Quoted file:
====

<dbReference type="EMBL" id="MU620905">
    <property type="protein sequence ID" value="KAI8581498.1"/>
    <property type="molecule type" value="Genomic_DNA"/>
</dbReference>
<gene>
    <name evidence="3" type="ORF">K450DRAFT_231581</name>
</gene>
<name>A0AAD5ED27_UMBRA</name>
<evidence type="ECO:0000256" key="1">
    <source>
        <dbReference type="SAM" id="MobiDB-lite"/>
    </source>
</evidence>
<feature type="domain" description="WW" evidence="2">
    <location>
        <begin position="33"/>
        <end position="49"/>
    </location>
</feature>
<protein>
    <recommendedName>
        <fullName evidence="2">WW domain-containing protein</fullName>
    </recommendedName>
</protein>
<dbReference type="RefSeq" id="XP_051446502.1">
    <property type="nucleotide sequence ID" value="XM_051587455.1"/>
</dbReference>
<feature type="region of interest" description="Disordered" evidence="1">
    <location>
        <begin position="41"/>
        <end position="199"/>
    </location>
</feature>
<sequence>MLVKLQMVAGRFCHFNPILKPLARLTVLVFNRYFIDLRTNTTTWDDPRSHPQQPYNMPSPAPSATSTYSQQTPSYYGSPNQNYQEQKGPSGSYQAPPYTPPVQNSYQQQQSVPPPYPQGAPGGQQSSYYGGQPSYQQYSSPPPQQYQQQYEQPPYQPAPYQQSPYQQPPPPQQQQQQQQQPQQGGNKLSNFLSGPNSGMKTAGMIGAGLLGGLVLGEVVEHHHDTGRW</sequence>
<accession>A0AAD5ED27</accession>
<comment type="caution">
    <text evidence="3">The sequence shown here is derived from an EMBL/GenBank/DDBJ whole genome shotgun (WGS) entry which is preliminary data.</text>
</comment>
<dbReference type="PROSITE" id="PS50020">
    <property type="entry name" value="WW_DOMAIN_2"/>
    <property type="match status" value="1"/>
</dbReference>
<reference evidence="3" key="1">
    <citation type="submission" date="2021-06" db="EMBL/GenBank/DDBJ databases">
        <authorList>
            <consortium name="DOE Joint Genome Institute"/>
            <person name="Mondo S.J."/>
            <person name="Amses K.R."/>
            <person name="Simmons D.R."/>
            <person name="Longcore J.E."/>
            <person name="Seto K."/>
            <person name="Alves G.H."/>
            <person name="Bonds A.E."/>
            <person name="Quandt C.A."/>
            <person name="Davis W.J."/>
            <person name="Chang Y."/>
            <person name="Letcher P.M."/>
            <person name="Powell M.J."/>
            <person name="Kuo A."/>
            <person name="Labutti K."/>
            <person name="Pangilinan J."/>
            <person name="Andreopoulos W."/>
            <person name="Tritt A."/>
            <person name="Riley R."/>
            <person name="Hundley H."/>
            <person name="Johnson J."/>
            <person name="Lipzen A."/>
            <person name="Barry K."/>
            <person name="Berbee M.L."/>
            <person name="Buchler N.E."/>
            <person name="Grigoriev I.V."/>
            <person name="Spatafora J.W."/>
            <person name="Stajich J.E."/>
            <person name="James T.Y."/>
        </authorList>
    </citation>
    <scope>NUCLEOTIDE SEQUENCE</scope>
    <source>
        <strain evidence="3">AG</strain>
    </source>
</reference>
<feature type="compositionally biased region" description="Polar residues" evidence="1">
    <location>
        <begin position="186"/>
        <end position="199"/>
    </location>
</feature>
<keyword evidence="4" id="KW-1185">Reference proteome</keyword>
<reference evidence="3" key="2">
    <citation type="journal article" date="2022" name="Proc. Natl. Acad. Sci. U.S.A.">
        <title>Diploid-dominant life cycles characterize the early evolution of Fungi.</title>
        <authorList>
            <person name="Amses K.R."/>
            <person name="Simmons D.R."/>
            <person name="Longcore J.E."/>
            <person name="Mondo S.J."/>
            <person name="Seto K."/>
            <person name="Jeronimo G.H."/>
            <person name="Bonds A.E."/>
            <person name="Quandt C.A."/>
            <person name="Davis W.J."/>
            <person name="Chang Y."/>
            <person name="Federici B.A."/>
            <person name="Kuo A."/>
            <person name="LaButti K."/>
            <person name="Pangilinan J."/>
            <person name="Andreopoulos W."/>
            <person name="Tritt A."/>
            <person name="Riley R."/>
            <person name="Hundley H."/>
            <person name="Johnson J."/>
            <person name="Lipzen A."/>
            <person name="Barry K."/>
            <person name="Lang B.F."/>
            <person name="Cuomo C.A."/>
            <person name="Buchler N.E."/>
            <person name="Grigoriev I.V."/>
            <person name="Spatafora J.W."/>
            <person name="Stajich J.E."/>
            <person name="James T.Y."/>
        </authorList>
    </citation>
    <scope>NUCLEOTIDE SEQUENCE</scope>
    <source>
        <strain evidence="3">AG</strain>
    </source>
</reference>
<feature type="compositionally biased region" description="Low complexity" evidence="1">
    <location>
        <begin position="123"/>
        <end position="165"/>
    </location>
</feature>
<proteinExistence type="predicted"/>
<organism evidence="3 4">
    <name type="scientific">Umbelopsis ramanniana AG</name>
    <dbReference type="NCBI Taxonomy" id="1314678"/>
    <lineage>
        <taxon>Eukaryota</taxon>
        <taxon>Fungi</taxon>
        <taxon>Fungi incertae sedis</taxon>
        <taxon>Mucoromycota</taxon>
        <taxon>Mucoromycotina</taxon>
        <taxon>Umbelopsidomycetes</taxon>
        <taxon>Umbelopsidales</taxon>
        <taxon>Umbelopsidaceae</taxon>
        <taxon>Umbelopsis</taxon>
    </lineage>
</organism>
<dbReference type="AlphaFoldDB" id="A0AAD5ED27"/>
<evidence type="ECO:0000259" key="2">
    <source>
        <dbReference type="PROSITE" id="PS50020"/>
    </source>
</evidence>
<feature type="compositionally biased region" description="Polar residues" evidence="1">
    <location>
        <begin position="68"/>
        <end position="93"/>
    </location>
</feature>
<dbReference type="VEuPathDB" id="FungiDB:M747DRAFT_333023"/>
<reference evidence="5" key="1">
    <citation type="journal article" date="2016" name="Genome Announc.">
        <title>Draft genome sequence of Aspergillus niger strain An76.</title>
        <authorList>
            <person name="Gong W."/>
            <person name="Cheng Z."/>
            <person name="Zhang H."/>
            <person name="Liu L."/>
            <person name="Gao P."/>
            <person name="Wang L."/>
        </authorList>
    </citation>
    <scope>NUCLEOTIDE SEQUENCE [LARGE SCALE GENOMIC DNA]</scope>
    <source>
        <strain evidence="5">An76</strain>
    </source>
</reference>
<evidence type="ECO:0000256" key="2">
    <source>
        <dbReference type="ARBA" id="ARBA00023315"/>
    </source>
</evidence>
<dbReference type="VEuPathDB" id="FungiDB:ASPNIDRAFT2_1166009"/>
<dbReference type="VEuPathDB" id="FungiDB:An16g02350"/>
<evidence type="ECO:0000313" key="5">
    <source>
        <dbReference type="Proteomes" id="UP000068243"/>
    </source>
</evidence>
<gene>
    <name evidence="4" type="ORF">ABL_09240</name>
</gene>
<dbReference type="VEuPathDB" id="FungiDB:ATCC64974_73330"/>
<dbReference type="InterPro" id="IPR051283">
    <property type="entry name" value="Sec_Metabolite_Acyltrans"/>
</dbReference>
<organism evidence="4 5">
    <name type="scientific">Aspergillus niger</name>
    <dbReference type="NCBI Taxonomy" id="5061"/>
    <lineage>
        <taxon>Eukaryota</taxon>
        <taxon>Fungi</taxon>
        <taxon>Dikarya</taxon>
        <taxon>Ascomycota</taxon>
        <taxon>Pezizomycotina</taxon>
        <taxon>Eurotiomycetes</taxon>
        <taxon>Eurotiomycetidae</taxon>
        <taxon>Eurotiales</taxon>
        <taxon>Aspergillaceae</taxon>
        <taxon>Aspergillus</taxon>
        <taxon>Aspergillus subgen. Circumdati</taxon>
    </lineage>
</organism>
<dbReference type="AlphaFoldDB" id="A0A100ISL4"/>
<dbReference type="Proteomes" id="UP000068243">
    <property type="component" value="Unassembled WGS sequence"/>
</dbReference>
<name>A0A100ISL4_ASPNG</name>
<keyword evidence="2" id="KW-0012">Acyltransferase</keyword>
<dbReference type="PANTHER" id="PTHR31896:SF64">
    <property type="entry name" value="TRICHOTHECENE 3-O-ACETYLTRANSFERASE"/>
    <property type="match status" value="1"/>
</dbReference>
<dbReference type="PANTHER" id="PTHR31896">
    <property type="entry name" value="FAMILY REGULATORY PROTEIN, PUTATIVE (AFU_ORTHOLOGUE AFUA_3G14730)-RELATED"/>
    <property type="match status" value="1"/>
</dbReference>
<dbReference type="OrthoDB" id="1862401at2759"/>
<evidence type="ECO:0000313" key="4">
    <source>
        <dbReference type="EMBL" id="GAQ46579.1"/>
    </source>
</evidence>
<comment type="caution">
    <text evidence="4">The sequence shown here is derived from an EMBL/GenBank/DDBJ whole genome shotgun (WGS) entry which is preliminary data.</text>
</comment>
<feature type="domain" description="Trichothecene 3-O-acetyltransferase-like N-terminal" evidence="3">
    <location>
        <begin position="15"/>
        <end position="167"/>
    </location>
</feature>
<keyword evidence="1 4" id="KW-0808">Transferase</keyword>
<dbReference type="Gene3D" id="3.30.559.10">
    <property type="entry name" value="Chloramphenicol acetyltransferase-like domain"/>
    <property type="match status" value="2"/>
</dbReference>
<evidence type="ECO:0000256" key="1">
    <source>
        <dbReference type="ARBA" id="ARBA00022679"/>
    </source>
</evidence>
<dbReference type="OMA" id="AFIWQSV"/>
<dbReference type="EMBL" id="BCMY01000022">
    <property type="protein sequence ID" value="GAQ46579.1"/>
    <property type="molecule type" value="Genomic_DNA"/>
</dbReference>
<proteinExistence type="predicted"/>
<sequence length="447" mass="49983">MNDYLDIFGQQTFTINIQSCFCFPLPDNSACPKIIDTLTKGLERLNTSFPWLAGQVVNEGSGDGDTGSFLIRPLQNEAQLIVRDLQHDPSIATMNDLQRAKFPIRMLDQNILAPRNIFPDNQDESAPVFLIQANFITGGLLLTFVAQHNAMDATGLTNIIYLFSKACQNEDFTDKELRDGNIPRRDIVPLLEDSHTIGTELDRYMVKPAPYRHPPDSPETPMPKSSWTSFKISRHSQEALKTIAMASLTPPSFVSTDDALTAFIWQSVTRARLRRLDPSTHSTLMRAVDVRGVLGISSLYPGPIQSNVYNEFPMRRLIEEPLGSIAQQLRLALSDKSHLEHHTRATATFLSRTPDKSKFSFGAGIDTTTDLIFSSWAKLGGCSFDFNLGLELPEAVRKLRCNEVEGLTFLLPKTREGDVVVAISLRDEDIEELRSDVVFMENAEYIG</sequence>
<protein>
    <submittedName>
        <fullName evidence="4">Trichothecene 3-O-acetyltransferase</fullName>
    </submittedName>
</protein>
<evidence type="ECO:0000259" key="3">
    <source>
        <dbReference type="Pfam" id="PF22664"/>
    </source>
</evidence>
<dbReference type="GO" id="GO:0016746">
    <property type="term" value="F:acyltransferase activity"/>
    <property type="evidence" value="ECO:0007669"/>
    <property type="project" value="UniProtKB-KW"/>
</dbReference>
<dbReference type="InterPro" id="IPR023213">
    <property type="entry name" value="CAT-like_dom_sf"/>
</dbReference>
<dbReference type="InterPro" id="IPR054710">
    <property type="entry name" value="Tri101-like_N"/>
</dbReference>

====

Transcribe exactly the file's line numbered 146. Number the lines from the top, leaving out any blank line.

        <taxon>Umbelopsidaceae</taxon>